I often get asked ‘how do I find my first bug’ on the Hacker101 Discord channel. This article is an answer to that question.
At this point I assume you’ve been studying the basics of ethical hacking. If you have no background in IT I would recommend reading “The Web Application Hacker’s Handbook”; though those with prior IT experience might choose to skip that and jump directly to the Web Security Academy. This is the go-to educational material for people new to ethical hacking.
But how to actually find your first bug? Which program should you hack on, and what kind of bugs should you focus on? Many say you should hack on private programs where there’s less competition, but in order to actually get invited to private programs you’ll often need a few valid bugs first.
I’d recommend a big program with lots of subdomains as your first program. On HackerOne this would be the US Department of Defense (DoD). This program has more than a million subdomains. A similar program on BugCrowd is Comcast.
For a program of this size it is important to do good recon. You’ll want to find which of the million+ servers are online, and what they’re running.
Recon can roughly be broken down into 4 steps:
1) Find subdomains
2) Check which are alive
3) Check what they’re running
4) Check for vulnerabilities
For the fist step you can use findomain and amass. Findomain is great for quickly getting a list of subdomains, and amass is used for brute forcing even more subdomains. It is important to run those tools regularly as new subdomains are often created.
Next use httprobe to check your list of subdomains and see which are alive. As with the above tools, you should run this regularly. I run it weekly and usually get 20-50 new subdomains that just came alive. As you can imagine, if you’re the first hacker to check these chances are great that you’ll find a bug.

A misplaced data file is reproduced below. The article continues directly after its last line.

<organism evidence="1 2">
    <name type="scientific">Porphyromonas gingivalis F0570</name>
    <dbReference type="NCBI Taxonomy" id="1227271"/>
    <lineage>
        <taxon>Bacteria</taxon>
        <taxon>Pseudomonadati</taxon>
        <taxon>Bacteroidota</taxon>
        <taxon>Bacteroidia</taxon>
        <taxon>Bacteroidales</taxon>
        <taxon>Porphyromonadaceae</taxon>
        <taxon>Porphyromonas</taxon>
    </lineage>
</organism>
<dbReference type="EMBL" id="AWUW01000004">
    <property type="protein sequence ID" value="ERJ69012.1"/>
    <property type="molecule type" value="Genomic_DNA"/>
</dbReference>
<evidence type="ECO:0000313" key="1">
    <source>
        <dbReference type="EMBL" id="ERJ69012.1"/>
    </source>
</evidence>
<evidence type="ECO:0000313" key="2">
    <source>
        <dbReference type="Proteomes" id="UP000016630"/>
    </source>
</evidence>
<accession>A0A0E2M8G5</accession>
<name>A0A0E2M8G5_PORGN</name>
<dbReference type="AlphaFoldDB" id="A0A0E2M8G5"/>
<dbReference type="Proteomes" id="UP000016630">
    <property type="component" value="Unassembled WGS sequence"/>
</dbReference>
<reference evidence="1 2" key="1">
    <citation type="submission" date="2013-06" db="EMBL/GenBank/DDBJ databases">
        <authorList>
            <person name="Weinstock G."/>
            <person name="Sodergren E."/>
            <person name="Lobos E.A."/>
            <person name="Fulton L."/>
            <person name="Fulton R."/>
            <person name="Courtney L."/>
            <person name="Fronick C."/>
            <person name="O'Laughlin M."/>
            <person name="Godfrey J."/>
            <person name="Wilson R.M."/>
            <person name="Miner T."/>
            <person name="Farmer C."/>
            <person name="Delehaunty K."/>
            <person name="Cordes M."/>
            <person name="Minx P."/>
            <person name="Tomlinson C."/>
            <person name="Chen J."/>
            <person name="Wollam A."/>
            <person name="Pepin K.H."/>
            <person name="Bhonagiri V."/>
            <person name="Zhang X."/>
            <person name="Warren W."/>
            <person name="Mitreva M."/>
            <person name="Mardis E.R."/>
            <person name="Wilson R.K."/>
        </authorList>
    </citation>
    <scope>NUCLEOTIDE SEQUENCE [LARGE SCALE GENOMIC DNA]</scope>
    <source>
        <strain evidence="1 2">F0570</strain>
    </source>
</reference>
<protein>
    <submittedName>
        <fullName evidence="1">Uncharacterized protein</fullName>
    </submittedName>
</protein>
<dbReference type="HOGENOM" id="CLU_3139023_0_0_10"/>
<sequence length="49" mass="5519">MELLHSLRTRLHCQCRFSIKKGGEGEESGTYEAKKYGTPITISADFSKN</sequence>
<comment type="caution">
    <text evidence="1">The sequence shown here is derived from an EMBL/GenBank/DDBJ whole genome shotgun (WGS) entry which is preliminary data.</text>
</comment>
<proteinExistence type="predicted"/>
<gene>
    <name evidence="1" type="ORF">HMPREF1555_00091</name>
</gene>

To find out what’s running on these servers you can use ffuf and a good wordlist. A wordlist is something personal that includes paths to vulnerabilities you’ve previously exploited. As a beginner you can base your wordlist on raft from Seclists, as well as wordlists shared by other hackers. In time, you’ll be able to create your own wordlist.
Another very useful tool that I’ve started to use is nuclei. This is a scanner that can be used to identify running services and even find vulnerabilities directly. I’d recommend you to get familiar with it, as it is very powerful.
So now that you have a huge list of servers and know what they’re running, how should you proceed? What kind of bug should you look for? Common wisdom is to look for the 3 ‘easy’ bug types: XSS, IDOR and Business Logic. However, on a program the size of DoD and Comcast I don’t believe this is the way forward for a complete beginner; it is too easy to get lost in the huge amount of subdomains and not spend enough time on one subdomain to find those kinds of bugs. In my opinion, a more ‘top down’ approach is better.
By ‘top down’ I mean look for the low hanging fruit using the tools you’re already using. Look for exposed phpinfo files and server-status, see if there’s a forgotten .git repo that includes admin credentials. I’ve personally found and reported all these mentioned bugs, and they took maybe 15 minutes to find.
This approach works on these programs because they are so big that there’ll always be easy bugs to find. Since they don’t pay bounties more experienced hackers usually don’t waste their time on them; they’re practically a beginner’s playground.
An even more fruitful approach is to go for CVEs. CVE stands for Common Vulnerabilities and Exposures and is basically a known vulnerability that affects a large subset of systems. Some of those are incredibly easy to exploit, and if you look for them early (usually within a few days of publication) it’s possible to find a good number of vulnerable systems. The recently released CVE-2020-3187 is a good example: an exploit was released for it in July and vulnerability could be proved just by fetching to paths. I’d recommend you to keep an eye on Twitter where exploits are often published.
Let’s say you’ve discovered an exploit for a brand new CVE on Jira systems. How do you quickly find which servers are vulnerable? This is where your prior recon work pays off, as by now you should have a database of subdomains and what is running on them, thanks to ffuf and nuclei. So all you have to do it grep for Jira or a common Jira path in your recon files, check if it’s vulnerable and write a report.
In time you’ll want to automate most of this. I’ve made a simple recon automation framework using bash here that I run once a week. It alerts me when new subdomains come alive and does a basic nuclei scan on them, looking for low hanging bugs. In the few months I’ve used it it has helped me find several valid bugs.
Hopefully this article will help you find your first few bugs that’ll lead you to some private invites. Good luck!